Blog: We do value brands, insists Sainsbury's
Dean Best | 15 November 2012
Sainsbury's, the UK retailer, spent much of its half-year results briefing talking up its own label, which when combined with the commodity pressure all manufacturers are seeing, left one wondering what brand-owners would be thinking.
Inflation is creeping back up in the UK and, speaking after Sainsbury's first-half numbers were published, chief executive Justin King highlighted own label as one way cash-strapped consumers could limit the impact of rising prices. He also explained why he believed shoppers would look to own label this Christmas - and why he believed Sainsbury's had an advantage over its rivals on own label.
Now, few retailers are going to lose much sleep over upsetting the likes of Nestle or Coca-Cola but, with brand-owners facing pressure on costs, as well as the ongoing promotional pressure in the UK, the emphasis on own label could leave those marketing brands concerned they face a stiff fight on their hands convincing retailers to, say, accept price increases or take on new products.
Speaking to just-food on the sidelines of the briefing, Sainsbury's chairman David Tyler said the retailer was "building good long-term relationships" with its branded suppliers.
"We want to develop the market together. Of course, if one supplier wants to have a larger share of our market than its rivals, we want to make sure that we have some benefit of that," Tyler said. "There's always, as you might expect, cut and thrust."
And as you might expect, retailers the world over insist suppliers can not assume they can secure price increases to offset the prolonged pressure on commodity costs. Ian McLeod, MD of Australian retailer Coles, told just-food as much in September.
That view was echoed by Tyler. "There is nearly always an alternative and we have a own-label machine that is extremely important and there is only so far that a branded manufacturer has power when there are alternatives. Eventually, they will damage themselves if they push it too far, so there's a balance and that's always been the case," he said.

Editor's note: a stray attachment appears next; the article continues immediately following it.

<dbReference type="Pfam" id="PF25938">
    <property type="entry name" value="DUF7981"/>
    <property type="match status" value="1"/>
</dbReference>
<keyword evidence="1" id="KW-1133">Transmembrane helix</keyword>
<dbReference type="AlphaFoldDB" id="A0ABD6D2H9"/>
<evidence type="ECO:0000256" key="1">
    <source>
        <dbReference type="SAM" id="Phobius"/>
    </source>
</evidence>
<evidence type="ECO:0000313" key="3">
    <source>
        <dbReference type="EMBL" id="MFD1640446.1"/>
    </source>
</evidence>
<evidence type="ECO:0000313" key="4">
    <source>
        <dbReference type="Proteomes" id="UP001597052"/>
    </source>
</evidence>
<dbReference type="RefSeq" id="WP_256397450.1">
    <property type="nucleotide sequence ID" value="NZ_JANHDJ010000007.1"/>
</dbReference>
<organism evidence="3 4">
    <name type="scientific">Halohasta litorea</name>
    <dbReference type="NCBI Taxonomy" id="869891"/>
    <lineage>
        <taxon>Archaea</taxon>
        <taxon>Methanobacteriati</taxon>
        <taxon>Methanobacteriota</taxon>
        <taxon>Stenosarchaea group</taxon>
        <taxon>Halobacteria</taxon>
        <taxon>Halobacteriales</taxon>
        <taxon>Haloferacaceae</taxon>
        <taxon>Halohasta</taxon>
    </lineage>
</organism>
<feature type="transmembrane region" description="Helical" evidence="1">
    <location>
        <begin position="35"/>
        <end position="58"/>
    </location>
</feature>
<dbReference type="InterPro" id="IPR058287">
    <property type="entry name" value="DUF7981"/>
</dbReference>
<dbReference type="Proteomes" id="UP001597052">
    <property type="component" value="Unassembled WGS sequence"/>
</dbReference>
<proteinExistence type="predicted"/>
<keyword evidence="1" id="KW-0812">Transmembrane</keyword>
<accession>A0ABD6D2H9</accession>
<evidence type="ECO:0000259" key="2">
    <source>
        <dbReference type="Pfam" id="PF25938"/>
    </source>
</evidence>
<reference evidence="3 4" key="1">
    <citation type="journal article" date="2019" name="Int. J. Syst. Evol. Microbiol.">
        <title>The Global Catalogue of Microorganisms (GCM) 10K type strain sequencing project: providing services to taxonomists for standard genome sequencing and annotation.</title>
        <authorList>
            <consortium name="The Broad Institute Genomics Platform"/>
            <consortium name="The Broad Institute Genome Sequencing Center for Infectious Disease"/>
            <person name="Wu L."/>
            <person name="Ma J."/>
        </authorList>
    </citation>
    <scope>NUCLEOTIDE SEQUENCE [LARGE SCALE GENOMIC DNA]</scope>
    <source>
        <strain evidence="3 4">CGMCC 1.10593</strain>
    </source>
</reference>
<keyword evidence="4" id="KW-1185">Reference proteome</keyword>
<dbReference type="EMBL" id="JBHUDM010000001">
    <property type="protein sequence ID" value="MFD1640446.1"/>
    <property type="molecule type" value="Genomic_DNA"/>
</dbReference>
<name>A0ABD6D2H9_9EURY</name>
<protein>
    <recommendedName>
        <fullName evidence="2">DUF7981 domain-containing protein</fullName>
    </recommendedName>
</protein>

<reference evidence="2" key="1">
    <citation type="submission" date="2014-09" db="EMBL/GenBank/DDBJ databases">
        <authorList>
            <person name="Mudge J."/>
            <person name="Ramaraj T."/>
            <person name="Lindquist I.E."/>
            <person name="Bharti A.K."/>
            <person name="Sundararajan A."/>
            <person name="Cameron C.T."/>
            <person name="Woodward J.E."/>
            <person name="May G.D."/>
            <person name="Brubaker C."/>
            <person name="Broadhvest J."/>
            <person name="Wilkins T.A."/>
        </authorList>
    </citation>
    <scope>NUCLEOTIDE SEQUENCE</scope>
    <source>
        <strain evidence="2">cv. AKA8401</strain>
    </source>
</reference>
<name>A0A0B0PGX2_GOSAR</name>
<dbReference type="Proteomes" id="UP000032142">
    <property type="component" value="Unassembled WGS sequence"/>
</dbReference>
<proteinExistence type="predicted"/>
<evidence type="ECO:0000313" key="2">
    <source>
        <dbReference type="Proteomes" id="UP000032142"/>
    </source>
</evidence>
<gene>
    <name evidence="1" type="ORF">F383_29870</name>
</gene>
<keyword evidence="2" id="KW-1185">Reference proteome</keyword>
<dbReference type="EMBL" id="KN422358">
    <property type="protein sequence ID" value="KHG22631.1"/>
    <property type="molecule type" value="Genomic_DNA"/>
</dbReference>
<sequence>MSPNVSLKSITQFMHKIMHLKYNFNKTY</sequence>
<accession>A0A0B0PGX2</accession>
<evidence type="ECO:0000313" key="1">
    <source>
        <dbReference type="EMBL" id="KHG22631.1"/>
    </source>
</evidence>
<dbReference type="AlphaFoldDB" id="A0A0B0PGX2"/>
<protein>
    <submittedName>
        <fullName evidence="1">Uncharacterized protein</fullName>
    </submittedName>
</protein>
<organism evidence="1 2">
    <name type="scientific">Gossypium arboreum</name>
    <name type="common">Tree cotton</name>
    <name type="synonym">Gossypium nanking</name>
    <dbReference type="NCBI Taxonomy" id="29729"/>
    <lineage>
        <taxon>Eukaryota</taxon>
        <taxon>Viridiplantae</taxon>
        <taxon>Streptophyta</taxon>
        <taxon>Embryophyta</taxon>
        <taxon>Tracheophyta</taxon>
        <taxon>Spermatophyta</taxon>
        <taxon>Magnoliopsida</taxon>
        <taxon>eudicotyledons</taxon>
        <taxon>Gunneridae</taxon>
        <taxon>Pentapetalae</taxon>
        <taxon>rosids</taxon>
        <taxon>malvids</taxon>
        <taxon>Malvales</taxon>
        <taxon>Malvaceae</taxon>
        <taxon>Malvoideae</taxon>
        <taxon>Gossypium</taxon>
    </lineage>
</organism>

However, Sainsbury's believes it can offer its branded suppliers different ways to target consumers than other retail customers in the UK. One is through its Brand Match price comparison scheme and the other is via a new venture with Nectar card partner Aimia.
Sainsbury's and Aimia have set up a venture called Insight 2 Communications, which the retailer says will help branded suppliers more effectively market to shoppers in and around its stores. The I2C venture will manage the ways suppliers seek to market shoppers and, Sainsbury's says, measure how successful the campaigns have been.
"Our FMCG partners will have one organisation to go and get great analytical data on their campaigns," Sainsbury's development director Luke Jensen told just-food.
How can diet-related ill-health be tackled? How can the health and wellbeing of the population improve? Such a complex issue is often reduced to soundbites and brickbats, with industry in the firing l...
Dairy processors in Australia believe the agreement between Canberra and Beijing will make them more competitive in a key export market....
- Interview part 1: BRF CFO Augusto Ribeiro
- BRICs: The thinking behind Mondelez's Vietnam deal
- Prospects for protein: Snacks growth to continue
- Comment: Why Gardein is Pinnacle's ideal fodder
- Deal or no deal: Should Danone buy Mead Johnson?
- 2 Sisters Food Group posts higher annual losses
- Kellogg trumps Abraaj bid for Bisco Misr
- Bird flu leads Dutch to stop poultry distribution
- Live blog: Food Matters Live
- Arla eyes infant formula firms with lactose plant
- Early Signals: future scenarios that will drive consumption and product innovation over the next five years
- Energy Bars Market in Canada: Market Profile to 2017
- The Snackification of Breakfast
- Dairy Product Production in China
- PepsiCo, Inc. : Consumer Packaged Goods - Company Profile, SWOT & Financial Report